This lecture looked at shell shock as a new category of emotional response to the terrors of modern war, arising not from individual war experience, but from the monstrous character of the war itself. Professor Winter contends that the number of men suffering from psychological disabilities after the First World War has been significantly underestimated. As much as 25% of all men wounded in the Great War had psychological or neurological injuries. The significant experiences of this vast army of disabled soldiers – perhaps 5-6 million men among the 35 million who were injured or fell ill during the conflict – must now, in this centenary year, be reconsidered.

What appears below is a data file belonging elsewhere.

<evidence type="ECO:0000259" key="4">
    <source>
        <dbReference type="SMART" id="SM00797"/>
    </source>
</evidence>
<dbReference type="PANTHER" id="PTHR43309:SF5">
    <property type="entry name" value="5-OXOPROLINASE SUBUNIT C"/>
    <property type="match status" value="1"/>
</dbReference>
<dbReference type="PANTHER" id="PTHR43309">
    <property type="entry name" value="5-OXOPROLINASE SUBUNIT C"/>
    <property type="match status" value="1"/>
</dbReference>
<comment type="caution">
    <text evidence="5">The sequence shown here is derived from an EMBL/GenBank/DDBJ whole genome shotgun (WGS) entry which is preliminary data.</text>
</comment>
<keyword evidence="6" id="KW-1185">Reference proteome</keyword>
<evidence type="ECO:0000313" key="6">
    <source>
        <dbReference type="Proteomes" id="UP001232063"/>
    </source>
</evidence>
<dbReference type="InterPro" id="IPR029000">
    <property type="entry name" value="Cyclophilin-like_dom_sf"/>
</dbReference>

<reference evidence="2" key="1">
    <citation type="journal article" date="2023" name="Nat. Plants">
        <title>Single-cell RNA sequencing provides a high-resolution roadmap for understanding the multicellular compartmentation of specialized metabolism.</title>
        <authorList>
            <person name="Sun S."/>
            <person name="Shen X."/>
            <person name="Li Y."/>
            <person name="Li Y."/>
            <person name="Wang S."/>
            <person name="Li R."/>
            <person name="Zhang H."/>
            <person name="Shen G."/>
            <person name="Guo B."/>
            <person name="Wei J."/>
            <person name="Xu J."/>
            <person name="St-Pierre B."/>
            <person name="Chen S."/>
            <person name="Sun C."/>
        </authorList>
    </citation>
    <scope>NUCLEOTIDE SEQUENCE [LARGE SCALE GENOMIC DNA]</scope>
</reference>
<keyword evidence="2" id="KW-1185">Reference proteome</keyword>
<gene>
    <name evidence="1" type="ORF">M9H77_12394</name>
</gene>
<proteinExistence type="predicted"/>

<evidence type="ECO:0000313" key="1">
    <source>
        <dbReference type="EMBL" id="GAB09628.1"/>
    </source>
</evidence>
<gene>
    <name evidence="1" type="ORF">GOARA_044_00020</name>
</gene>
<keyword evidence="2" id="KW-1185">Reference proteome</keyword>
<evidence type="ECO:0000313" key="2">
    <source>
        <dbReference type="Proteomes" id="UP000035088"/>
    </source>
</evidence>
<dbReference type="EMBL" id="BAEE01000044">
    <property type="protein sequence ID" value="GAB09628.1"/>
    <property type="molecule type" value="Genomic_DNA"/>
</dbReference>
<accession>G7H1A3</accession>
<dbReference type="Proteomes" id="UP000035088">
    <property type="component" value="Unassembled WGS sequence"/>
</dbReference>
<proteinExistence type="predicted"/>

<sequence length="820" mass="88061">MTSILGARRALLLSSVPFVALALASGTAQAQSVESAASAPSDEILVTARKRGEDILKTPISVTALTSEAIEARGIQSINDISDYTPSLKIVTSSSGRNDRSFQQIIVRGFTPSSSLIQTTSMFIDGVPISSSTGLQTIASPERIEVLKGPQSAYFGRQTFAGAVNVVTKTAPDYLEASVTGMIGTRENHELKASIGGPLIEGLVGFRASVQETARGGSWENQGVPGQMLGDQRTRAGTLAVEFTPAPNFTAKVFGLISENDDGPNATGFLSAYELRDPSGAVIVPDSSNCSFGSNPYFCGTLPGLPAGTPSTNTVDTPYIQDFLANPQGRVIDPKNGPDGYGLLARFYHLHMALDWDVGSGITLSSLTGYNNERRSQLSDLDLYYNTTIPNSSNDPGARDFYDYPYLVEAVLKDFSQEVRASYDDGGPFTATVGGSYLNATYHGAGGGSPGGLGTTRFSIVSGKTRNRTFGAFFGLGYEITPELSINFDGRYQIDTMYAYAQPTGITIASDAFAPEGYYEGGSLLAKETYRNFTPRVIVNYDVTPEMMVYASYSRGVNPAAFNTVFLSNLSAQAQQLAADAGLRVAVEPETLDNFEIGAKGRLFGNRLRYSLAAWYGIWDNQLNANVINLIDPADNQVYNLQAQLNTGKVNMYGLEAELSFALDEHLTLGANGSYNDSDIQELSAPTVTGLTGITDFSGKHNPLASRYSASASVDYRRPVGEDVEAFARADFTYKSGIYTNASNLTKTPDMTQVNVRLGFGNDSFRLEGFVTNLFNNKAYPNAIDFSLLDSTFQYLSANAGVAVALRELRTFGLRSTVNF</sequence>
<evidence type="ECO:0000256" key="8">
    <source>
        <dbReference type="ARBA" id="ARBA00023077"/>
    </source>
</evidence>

Charles J. Stille Professor of History at Yale University.
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